Daily Drama

stars-thD – After reading so many writing-oriented blogs in the last three days, I’ve been thinking a lot about motivation. One blog in particular asked why we write. I often ask myself that question. It certainly isn’t  for money or fame. Or because writing is easy.

After a day like today, my writing is purely for escape! Believe me, being pinned down on a stellar battlefield with laser fire screaming overhead while  fighting for my life is often easier than dealing with daily drama. Writing provides a wonderful safe haven. It’s a temporary respite from ordinary life, and it’s a place filled with exciting people, beautiful villains, and fabulous landscapes. I’m willing to bet some of the most brilliant world building takes place after a family dispute, comforting a friend in trouble, or dealing with a recalcitrant teenager.

So, I’m using my daily dramas as templates for spicing up my stories. This way I insure my readers shiver, shake their heads and say, “Thank god I’m not in that situation! How will she get herself out of this one?”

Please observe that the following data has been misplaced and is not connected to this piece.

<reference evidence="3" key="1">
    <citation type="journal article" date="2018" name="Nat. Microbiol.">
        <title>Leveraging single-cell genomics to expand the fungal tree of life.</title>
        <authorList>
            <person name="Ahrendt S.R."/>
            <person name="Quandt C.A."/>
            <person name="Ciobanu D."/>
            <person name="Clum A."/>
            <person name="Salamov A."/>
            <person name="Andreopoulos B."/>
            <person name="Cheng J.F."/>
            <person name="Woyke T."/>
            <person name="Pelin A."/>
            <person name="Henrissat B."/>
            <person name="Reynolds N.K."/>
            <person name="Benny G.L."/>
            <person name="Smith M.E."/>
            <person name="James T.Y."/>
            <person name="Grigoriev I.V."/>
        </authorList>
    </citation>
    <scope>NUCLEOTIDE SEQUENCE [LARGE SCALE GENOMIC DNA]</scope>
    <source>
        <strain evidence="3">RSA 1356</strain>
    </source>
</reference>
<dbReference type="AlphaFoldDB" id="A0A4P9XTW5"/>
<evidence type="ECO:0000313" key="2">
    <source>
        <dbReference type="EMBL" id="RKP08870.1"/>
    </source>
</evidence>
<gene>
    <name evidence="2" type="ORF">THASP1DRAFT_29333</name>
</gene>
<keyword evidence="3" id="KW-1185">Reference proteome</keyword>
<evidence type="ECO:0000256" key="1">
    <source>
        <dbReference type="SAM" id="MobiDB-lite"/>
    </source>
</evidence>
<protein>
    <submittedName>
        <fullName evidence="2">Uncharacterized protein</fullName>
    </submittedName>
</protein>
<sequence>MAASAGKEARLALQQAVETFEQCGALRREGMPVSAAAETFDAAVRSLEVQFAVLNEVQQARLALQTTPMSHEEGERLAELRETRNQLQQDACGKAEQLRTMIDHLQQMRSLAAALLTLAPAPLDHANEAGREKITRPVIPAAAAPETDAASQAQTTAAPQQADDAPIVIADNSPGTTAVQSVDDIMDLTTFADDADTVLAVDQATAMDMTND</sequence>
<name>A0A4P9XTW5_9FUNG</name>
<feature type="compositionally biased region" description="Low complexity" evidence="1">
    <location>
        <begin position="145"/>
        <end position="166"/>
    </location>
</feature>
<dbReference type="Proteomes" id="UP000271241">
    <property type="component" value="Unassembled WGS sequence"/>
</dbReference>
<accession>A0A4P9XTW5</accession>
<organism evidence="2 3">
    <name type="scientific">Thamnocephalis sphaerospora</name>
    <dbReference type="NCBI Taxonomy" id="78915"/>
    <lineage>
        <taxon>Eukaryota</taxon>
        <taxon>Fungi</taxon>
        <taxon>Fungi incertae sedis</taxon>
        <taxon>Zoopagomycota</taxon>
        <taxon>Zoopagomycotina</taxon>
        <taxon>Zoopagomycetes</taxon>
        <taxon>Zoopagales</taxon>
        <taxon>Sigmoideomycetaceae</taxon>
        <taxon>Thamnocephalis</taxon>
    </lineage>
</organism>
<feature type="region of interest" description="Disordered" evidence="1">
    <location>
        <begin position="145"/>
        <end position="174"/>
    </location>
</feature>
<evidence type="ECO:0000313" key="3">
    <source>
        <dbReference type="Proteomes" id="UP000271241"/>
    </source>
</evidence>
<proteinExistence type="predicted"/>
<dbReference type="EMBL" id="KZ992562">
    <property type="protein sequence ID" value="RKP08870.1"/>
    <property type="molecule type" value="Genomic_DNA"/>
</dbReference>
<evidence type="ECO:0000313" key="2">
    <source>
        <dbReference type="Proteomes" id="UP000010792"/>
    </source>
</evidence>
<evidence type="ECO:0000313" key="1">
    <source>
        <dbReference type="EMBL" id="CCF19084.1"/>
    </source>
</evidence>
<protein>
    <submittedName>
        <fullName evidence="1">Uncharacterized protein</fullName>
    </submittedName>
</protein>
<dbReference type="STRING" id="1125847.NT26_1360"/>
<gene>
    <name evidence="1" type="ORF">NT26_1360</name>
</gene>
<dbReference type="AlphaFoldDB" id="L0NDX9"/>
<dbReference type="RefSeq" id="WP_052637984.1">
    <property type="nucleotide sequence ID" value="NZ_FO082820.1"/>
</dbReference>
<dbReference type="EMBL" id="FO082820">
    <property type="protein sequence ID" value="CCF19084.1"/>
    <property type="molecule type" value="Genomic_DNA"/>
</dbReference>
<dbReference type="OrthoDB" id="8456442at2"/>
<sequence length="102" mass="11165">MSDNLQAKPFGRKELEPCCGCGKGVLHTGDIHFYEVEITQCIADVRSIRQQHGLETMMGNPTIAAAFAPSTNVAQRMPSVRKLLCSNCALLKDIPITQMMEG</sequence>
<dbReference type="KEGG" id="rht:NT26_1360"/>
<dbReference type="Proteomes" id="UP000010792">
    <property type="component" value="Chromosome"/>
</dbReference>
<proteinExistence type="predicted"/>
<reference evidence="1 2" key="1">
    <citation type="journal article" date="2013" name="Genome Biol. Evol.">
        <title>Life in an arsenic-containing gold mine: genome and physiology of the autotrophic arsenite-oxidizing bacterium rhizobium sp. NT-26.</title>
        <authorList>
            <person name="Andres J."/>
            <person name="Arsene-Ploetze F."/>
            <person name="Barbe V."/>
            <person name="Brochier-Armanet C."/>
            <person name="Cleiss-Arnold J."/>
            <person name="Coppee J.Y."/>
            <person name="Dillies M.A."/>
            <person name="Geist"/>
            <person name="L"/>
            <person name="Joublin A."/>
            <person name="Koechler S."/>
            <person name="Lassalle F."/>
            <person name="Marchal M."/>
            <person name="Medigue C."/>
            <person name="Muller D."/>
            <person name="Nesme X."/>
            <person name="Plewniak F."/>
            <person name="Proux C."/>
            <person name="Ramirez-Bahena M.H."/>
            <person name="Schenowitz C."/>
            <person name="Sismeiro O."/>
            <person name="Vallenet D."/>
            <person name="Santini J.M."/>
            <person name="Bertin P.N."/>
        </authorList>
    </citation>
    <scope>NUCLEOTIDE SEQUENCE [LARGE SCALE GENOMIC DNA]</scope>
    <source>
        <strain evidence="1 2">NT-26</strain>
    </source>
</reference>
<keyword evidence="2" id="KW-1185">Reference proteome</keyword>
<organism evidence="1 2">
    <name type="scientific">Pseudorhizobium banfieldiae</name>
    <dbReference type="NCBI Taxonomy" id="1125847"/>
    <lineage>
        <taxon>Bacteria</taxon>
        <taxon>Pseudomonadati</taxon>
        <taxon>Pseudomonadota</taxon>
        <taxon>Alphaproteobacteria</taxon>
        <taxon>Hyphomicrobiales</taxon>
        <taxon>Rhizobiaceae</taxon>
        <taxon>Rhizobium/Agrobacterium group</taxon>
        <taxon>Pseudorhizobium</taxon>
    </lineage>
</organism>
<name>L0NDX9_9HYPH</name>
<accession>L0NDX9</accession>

The readers participate  in the thrills and chills of experiences outside their own, and I take a mini-vacation from reality. We both win.

How do you ensure your readers shiver with relief?

3 thoughts on “Daily Drama”

  1. I think we all love a good book to escape into, as reader and as writers. I think it’s just about having another world other than our own and one where we can feel the characters are real and we want what they do. I hope my readers feel the ups and downs of my protagonist as she investigates murders in a city and then finds herself up against something more. I think every book had the power to drag us in, written well enough.

  2. Oh yes. I’ve often wondered why some of my most engaging plot twists and exotic world building (at least in my opinion) seem to evolve after some drama or other in my real life. To me, it almost feels like a defense mechanism–that my brain can’t take it any more and has devised a way to retreat, even if just for a while.
    In my story world, I can push my characters closer to the breaking point, and still have them prevail. 🙂

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